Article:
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Computer Science degree vs. anything else?

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jakx

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Post Sat Oct 04, 2008 9:56 pm

Computer Science degree vs. anything else?

Hello all,

I am currently in my second year of college and i was wondering what you all think about what type of degree to get from a school that does not offer a network security degree. I have talked to many people on this topic and i have people on both sides. I am just wondering what it would be wise to major in for a position in network security. More specifically i am leaning toward pen-testing because i cannot get enough of it. From doing tests in my own lab to reading forums and books on exploits, techniques, etc. i feel like sleeping gets in my way of learning haha. Anyways what do you guys think? Computer Science or something else such as business administration or something?

Thanks in advance
jakx
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apollo

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Joined: Fri Apr 04, 2008 7:44 pm

Post Sun Oct 05, 2008 1:45 pm

Re: Computer Science degree vs. anything else?

I would say that there are probably a few routes that wouldn't be bad.  Computer Science is kind of interesting, personally I learned a lot about programming theory, while not as much about good programming practices, secure programming, and common pitfalls.  I was able to pick up a fair amount of networking theory, so I guess part of choosing a major depends on what you want out of it.

Of the people I know who are doing pen testing and information security things, many of them came through other IT functions, such as networking and sys-admin.  One of the great things about college is that the atmosphere of learning frequently doesn't stop at the classroom.  If you can find a part time job working with an IT group or something like that and find a mentor who will help you learn more about enterprise environments, what your degree is in may not matter as much.  When it comes to IT security, I think that in many cases, people are going to be looking for people with experience first, then a degree second. 

Another great option is to find a co-op opportunity through your school with a local company who has an infosec team who is taking either summer students or co-ops.  I've worked with summer students before and that's another opportunity that will end up being whatever you make out of it.  You probably will have to do some stuff that isn't as fun but is something that needs to be taken care of, but walk in and do the things that you're tasked with and show that you know your stuff and then suggest things that you'd like to be involved in. If you show that you are capable, those folks are probably going to be good references for you both technical and employment wise in the future.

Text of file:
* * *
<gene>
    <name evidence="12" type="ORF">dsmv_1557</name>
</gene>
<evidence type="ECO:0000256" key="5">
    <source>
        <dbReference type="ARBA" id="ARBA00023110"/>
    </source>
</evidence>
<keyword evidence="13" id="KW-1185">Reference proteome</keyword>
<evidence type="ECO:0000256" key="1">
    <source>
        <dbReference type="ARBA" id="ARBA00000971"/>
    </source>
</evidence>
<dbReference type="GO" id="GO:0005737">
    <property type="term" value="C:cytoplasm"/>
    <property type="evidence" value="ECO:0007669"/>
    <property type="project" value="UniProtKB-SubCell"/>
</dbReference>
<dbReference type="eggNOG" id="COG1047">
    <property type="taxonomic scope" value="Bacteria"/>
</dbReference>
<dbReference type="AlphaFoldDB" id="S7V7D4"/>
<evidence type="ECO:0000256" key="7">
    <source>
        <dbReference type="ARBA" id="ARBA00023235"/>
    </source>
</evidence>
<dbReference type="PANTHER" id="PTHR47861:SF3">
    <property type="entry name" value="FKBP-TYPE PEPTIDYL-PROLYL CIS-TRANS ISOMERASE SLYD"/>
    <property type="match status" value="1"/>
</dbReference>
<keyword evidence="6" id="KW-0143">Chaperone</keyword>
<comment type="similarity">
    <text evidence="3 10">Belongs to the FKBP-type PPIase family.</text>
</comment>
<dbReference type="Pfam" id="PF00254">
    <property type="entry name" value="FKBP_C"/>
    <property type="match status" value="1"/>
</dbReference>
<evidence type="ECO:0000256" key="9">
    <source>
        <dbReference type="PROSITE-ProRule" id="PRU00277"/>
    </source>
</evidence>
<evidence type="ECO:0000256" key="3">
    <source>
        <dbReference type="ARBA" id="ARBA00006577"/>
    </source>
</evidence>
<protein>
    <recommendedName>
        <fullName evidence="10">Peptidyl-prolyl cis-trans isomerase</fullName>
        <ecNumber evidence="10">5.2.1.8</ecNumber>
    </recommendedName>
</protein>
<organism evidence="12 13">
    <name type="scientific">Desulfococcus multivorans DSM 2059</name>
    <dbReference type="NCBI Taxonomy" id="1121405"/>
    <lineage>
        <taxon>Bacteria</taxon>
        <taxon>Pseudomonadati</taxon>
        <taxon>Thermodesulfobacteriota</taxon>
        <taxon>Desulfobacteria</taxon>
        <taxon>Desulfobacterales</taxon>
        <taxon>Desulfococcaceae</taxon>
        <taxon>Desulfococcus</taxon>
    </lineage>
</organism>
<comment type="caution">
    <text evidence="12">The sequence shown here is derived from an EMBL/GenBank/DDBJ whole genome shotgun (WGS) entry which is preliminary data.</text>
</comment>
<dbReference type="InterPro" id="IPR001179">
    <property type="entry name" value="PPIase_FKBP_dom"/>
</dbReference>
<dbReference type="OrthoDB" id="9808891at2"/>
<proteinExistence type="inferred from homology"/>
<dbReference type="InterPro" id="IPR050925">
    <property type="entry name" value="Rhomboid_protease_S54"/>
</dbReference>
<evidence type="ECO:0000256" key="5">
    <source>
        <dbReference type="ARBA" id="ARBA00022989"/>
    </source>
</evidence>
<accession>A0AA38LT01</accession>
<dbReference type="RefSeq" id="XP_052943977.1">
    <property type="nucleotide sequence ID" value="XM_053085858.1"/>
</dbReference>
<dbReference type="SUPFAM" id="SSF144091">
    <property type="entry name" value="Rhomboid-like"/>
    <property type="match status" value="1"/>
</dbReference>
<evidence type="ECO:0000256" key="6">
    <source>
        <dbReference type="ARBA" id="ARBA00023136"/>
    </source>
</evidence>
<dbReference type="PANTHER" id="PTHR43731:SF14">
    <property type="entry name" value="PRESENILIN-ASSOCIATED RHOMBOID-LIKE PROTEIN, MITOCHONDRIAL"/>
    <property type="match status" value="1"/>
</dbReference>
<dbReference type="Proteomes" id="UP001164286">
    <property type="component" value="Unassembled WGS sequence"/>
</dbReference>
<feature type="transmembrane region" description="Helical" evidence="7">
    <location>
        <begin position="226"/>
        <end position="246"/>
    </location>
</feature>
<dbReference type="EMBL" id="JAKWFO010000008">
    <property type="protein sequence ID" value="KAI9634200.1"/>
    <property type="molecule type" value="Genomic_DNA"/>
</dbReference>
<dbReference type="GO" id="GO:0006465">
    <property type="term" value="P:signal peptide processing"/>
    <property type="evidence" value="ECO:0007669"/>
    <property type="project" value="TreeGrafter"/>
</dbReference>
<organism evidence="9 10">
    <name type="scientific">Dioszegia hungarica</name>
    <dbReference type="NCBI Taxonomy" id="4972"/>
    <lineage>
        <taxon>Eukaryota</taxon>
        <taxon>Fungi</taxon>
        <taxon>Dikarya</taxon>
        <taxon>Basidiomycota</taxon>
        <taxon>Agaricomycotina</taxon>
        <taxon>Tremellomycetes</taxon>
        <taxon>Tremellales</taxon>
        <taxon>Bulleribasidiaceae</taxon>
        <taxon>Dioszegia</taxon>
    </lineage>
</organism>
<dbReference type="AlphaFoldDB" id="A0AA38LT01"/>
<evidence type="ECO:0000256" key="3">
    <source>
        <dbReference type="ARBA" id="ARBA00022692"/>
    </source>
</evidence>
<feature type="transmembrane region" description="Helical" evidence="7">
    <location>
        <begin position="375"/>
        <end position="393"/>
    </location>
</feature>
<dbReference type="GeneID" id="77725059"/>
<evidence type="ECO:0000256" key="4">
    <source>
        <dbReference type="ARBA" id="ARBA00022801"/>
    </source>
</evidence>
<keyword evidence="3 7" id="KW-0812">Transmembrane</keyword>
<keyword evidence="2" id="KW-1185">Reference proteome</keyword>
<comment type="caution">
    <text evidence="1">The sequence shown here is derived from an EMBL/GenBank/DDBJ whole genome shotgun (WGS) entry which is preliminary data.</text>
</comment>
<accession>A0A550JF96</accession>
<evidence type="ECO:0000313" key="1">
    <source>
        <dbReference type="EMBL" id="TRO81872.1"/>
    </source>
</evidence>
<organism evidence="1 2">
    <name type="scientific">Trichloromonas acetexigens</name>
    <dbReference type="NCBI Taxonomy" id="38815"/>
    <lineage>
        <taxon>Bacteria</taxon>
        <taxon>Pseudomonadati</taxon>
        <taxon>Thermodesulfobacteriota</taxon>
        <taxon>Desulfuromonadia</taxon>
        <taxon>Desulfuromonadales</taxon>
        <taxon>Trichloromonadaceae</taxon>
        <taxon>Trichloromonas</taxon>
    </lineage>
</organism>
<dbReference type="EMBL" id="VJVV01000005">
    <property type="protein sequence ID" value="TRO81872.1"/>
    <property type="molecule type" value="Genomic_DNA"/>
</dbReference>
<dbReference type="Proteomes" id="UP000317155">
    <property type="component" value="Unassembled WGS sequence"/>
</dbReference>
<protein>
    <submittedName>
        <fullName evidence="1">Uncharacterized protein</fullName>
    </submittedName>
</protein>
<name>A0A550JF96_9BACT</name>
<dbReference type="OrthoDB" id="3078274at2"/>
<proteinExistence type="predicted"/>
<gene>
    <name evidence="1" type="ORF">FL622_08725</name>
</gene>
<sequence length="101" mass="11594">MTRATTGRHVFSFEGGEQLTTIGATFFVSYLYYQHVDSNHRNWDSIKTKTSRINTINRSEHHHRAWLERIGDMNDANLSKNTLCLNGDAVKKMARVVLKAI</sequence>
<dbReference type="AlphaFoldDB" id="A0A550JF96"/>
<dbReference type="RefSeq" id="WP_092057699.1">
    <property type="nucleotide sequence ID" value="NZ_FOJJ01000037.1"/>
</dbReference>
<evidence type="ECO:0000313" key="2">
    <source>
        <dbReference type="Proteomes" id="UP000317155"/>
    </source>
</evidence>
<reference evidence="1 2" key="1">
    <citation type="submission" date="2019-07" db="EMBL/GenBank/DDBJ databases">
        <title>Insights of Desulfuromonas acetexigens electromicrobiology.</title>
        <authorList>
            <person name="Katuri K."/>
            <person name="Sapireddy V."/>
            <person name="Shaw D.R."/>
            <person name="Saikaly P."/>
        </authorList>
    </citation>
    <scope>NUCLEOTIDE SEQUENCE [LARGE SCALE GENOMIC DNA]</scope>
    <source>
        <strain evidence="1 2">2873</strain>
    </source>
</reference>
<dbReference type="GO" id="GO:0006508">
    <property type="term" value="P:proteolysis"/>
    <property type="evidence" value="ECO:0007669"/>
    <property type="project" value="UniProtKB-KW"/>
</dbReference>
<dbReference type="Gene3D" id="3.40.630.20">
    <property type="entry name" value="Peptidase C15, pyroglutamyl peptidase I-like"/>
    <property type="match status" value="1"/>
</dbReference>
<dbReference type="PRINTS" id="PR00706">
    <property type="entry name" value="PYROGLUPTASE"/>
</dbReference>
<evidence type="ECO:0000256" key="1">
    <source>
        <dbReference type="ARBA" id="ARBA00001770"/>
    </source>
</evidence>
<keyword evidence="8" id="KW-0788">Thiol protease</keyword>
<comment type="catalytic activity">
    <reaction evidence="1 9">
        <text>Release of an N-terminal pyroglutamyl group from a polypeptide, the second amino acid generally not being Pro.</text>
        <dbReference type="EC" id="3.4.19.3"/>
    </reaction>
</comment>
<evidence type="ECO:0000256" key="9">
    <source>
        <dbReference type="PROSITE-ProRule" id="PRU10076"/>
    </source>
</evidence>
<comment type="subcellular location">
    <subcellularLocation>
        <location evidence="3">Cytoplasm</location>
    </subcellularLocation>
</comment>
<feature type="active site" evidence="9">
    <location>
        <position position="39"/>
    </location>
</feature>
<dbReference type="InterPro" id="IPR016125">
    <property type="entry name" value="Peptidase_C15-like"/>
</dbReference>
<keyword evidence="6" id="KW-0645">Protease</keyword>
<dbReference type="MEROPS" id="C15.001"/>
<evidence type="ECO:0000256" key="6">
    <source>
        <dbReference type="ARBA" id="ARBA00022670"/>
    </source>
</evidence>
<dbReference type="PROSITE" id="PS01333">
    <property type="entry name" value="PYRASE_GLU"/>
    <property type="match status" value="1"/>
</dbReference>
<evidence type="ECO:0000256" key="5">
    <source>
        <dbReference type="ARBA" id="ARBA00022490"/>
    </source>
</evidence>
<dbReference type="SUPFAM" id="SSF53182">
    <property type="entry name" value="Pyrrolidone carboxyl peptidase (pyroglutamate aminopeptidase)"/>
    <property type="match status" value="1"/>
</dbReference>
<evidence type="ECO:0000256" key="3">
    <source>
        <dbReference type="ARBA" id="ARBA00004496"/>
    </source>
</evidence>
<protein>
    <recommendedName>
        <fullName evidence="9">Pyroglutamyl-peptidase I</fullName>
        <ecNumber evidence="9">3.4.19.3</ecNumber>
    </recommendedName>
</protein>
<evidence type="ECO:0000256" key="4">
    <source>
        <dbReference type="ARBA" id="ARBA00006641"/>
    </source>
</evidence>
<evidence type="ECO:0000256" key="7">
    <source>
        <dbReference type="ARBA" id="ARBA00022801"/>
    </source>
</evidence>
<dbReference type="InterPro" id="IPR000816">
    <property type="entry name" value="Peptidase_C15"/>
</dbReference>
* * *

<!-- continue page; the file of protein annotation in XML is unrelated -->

The biggest thing is though, college isn't just about the classes.  You have a whole lot of resources at your disposal as far as professors, staff, and other bright students.  Make the most of all of it, and don't forget to have some fun along the way.
CISSP, CSSLP, MCSE+Security, MCTS, CCSP, GPEN, GWAPT, GCWN, NOP, OSCP, Security+
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jakx

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Joined: Mon Aug 11, 2008 9:20 am

Post Sun Oct 05, 2008 11:49 pm

Re: Computer Science degree vs. anything else?

good stuff. Thanks for the reply!
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dalepearson

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Joined: Thu Nov 09, 2006 10:03 am

Post Mon Oct 06, 2008 8:54 am

Re: Computer Science degree vs. anything else?

My degree was Computer Science and Information Management.
The main thing here is that there are also some business modules available which I think are always of a benefit, you need to understand the business requriements, the lingo etc if you want the budget.

This was a fair few years ago now so I dont know what things are like now, especially outside the UK. My only knowledge is that of the work I am doing on a foundation degree course, on giving some tutoring and advice on subject matter.

I would choose a degree that has a good variation of modules, so you can tailor it to what you want to get out of it. I still have arguments internally as to is a degree worth it or not, and I still have mixed opinions.

More so now I think its a case of everyone else has them, so you need one to, for interview consideration.

All the best with it though.

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